North American Network Operators Group

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Re: Time to check the rate limits on your mail servers

  • From: Michael.Dillon
  • Date: Thu Feb 03 09:50:16 2005

> > Do you let your customers send an unlimited number of
> > emails per day? Per hour? Per minute? If so, then why?
> 
> Doing that - especially now when this article has hit the popular
> press and there's going to be lots more people doing the same thing -
> is going to be equivalent of hanging out a "block my email" sign.

I don't understand your comment. This is an
arms race. The spammers and botnet builders
are attempting to make their bots use the 
exact same email transmission channels as 
your customers' email clients. They are
getting better at doing this as time goes
on. I think we are at the point where the
technical expertise of the botnet builders
is greater than the technical expertise of
most people working in email operations.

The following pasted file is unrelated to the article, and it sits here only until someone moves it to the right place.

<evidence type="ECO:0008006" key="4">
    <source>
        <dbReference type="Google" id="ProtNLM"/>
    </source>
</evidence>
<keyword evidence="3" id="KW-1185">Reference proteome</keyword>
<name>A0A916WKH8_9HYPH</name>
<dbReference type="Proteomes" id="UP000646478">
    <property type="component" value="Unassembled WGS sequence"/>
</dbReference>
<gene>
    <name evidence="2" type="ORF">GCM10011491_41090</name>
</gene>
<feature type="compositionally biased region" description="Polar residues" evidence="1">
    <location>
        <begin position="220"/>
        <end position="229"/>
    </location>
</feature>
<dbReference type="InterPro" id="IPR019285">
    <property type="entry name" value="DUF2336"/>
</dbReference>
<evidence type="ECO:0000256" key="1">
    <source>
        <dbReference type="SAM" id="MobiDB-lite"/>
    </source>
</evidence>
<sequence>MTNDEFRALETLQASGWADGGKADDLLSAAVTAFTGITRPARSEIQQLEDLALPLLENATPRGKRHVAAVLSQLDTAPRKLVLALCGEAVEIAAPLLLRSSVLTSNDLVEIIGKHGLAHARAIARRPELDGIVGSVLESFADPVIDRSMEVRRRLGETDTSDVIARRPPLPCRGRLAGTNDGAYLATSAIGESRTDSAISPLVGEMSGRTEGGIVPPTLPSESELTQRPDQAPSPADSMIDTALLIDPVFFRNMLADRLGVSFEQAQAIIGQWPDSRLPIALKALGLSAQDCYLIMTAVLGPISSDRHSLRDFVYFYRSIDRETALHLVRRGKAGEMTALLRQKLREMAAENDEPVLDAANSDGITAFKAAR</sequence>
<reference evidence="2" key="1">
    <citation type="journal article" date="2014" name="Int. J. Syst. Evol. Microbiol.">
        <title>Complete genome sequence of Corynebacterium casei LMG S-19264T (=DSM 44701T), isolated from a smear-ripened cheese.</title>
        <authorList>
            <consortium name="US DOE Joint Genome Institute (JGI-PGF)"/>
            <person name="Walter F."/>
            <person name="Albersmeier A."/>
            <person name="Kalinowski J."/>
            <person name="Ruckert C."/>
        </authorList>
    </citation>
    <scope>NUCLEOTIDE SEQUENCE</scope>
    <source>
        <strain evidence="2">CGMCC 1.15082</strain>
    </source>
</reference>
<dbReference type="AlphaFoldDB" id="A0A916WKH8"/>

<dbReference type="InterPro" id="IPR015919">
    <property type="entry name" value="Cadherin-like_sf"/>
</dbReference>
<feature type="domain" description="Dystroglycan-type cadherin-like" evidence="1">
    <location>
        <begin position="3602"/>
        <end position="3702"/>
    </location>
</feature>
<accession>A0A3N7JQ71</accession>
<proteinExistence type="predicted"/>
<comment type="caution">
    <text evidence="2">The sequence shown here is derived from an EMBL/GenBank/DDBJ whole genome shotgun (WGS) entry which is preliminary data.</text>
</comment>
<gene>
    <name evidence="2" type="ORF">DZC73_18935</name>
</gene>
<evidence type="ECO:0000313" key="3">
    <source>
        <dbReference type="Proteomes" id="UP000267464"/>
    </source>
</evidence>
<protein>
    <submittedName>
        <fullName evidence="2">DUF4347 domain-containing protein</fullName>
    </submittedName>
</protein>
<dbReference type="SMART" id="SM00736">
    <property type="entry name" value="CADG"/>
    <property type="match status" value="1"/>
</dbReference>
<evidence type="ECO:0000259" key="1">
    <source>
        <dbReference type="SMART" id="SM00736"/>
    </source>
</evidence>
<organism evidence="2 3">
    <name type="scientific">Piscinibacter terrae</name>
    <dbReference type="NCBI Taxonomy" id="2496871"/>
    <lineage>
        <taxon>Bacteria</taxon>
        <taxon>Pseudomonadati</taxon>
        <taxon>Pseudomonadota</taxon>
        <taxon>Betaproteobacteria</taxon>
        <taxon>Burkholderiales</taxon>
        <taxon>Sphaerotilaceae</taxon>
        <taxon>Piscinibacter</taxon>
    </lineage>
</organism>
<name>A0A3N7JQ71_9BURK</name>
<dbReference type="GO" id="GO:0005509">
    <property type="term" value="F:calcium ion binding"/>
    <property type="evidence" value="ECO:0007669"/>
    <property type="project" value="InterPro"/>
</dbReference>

We cannot win this battle by continuing to
attempt to trump their technical abilities.
However, if we shift the battleground to
a location where network operators have the
upper hand, we can do better.

And that's why I suggest that people should
start looking at email volume controls. The
vast majority of individual users only send
a small number of emails over a given time
period whether you measure that time period
in minutes, hours or days.

SPAM is a form of DDoS against the Internet's
email architecture. Rate limiting has proven to
be an effective way of mitigating DDoS because
it strikes at the very core of the DoS methodology.
Why not deploy this strategy against email?

Please note that I am not suggesting that 
this is a way to "solve" the SPAM problem.
First of all, I do not agree that there is 
a SPAM problem. The fundamental problem is that
the Internet email architecture is flawed. SPAM
is merely a symptom of those flaws. If we fix
the architecture, then nobody will care about
SPAM. As you can see, two separate problems
are becoming intertwingled here. In the past
we had viruses, DDoS, botnets, SPAM, phishing.
But now, all of these things are merging and
evolving together.

And secondly, I'm only pointing out that there
are reasons for people to start thinking about
rate limiting email on their networks. I'm
suggesting that people should be asking questions.
I don't think it is wise to run out and slap
rate limits on mail infrastructure without
thinking through the implications.

--Michael Dillon